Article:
Paul Singer’s Flagship Fund Raises $5 Billion in 24 Hours

Updated on

Paul Singer’s Flagship Fund Raises $5 Billion in 24 Hours

  • Elliott Management gathers most ever for its main hedge fund
  • Capital commitments may be deployed over the next 2 to 3 years

Paul Singer

Photographer: Jacob Kepler/Bloomberg
Photographer: Jacob Kepler/Bloomberg

Paul Singer raised $5 billion in about 24 hours for his hedge fund, making it the firm’s biggest capital gathering ever, according to two people familiar with the matter.

Elliott Management wants cash on hand to take advantage of a large opportunity that could arise “when investor confidence is impaired, recent correlations and assumptions don’t work, and prices are changing rapidly (and in the ‘wrong’ direction),” the firm told clients in an update seen by Bloomberg News.

Paul Singer

Photographer: Patrick T. Fallon/Bloomberg

The firm opened its doors to new capital on May 3, said one of the people, who asked not to be identified because the information is private. It reached its goal of $5 billion in commitments the next day and is now turning away requests from investors to allocate more money, according to another investor note. Elliott had been lining up pledges from both new and existing clients before the official open, one of the people said.

Michael O’Looney, a spokesman for the New York-based multistrategy firm, declined to comment.

Singer’s firm raises money by securing commitments from investors and calling on that cash at a later date. The pledged capital raised this week may be deployed within the next two to three years. This fundraising method, which is atypical for the industry, allows hedge funds to have money on hand to make investments when the opportunity is ripe. Elliott currently runs $32.8 billion, not including the $5 billion in new commitments.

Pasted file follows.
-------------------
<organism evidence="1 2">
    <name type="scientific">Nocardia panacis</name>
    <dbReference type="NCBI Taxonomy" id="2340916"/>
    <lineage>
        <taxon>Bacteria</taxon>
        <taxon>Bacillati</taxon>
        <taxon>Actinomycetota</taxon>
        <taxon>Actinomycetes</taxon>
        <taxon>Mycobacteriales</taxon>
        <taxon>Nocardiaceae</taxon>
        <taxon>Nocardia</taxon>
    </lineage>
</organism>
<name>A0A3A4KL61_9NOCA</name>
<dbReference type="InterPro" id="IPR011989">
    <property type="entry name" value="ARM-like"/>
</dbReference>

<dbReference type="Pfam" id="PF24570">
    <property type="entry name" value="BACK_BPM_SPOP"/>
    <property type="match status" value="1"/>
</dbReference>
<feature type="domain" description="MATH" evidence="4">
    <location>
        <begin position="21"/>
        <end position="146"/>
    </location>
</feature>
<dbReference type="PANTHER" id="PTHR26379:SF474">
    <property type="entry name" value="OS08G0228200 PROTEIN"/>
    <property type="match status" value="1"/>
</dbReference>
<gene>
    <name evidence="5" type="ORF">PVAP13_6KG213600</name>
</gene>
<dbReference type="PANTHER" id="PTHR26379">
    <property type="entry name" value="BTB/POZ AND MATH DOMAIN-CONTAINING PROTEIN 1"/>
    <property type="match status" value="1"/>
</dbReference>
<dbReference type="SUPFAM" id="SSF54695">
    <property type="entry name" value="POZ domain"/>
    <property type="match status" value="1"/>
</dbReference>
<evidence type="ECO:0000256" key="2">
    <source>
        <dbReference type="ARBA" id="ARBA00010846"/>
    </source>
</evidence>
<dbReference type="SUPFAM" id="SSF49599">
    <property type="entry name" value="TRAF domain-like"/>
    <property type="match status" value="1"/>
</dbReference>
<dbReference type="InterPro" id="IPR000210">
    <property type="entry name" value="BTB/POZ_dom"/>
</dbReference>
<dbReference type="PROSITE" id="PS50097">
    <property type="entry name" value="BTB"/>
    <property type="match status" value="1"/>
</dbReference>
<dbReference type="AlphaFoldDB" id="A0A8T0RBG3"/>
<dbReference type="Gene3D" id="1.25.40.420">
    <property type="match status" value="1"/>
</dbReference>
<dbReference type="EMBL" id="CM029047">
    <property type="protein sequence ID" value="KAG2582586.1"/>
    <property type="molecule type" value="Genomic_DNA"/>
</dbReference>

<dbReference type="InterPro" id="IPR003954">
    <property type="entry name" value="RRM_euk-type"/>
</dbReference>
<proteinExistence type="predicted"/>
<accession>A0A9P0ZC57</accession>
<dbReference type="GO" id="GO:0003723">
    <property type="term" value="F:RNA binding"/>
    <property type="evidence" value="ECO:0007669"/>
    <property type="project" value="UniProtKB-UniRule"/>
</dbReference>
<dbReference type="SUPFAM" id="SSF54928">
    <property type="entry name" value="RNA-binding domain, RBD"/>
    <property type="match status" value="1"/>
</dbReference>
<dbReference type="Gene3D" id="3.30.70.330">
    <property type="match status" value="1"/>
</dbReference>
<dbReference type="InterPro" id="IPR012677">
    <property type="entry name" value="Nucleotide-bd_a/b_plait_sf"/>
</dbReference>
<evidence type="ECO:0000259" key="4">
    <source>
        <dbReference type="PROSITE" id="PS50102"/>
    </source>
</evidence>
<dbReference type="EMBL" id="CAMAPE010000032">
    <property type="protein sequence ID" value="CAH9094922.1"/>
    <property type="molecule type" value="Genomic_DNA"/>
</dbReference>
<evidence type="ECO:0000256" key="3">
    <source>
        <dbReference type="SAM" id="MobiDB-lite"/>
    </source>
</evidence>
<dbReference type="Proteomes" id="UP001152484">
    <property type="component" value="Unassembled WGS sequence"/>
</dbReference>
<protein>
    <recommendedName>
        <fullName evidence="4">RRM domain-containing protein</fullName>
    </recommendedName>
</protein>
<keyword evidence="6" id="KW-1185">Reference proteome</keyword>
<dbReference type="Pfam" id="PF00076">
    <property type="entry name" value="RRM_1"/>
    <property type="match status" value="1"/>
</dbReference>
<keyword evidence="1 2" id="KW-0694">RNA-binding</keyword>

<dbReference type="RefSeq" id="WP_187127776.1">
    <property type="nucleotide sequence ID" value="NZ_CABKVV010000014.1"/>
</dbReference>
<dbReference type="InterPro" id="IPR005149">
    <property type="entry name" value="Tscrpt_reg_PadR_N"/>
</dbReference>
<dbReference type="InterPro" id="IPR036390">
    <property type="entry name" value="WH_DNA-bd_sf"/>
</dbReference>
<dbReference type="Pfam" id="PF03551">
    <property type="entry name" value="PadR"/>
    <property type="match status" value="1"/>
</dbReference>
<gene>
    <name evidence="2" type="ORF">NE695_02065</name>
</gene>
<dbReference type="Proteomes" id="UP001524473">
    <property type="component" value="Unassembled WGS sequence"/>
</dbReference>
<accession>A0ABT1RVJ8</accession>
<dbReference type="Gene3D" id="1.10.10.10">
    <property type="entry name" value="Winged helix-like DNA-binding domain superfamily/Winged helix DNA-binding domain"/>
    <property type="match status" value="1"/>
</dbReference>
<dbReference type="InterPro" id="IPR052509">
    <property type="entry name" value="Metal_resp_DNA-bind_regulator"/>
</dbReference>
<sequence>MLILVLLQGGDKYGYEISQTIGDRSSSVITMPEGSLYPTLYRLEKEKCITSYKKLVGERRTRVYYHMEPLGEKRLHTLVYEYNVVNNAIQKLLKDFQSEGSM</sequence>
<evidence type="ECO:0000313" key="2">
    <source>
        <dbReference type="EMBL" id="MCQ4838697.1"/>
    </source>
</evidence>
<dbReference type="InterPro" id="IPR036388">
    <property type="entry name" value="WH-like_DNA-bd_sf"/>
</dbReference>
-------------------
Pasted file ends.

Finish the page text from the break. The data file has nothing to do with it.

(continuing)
‘Coiled Spring’

More than eight years of monetary stimulus has created a world of manipulated prices, Singer told clients.

“Markets may be in a situation somewhat akin to a coiled spring,” the firm wrote. “We don’t know exactly what factor, event or combination of actions could release the possible pent-up revaluation of markets, but we think that there has never been a larger (and more undeserved) spirit of financial market complacency in our experience.”

The last time Elliott raised new money, in 2015, it took two weeks, one of the people said. That year the firm attracted $3.8 billion, and in 2013 it got $3.3 billion, both times through a combination of fresh capital and extensions of previously committed dollars. In prior fundraising efforts, Elliott gathered $3.5 billion in 2012 and $2.4 billion in 2010. This round is the firm’s seventh capital raise.

The inflows come at a time when the $3 trillion industry is seeing cash flee. Investors pulled $70 billion last year -- the most since the financial crisis -- and redeemed an additional $5.5 billion in the first quarter of 2017, according to Hedge Fund Research Inc.

Elliott’s flagship fund gained 3.1 percent in the first quarter, according to one of people. Last year, it returned 13.1 percent, beating the average multistrategy fund which rose 5.3 percent, according to HFR. The firm, which Singer founded in 1977, has one of the best long-term track records in the industry, producing an average annual gain of about 13.5 percent since inception with only two down years.

(Updates with details on firm’s outlook in second paragraph.)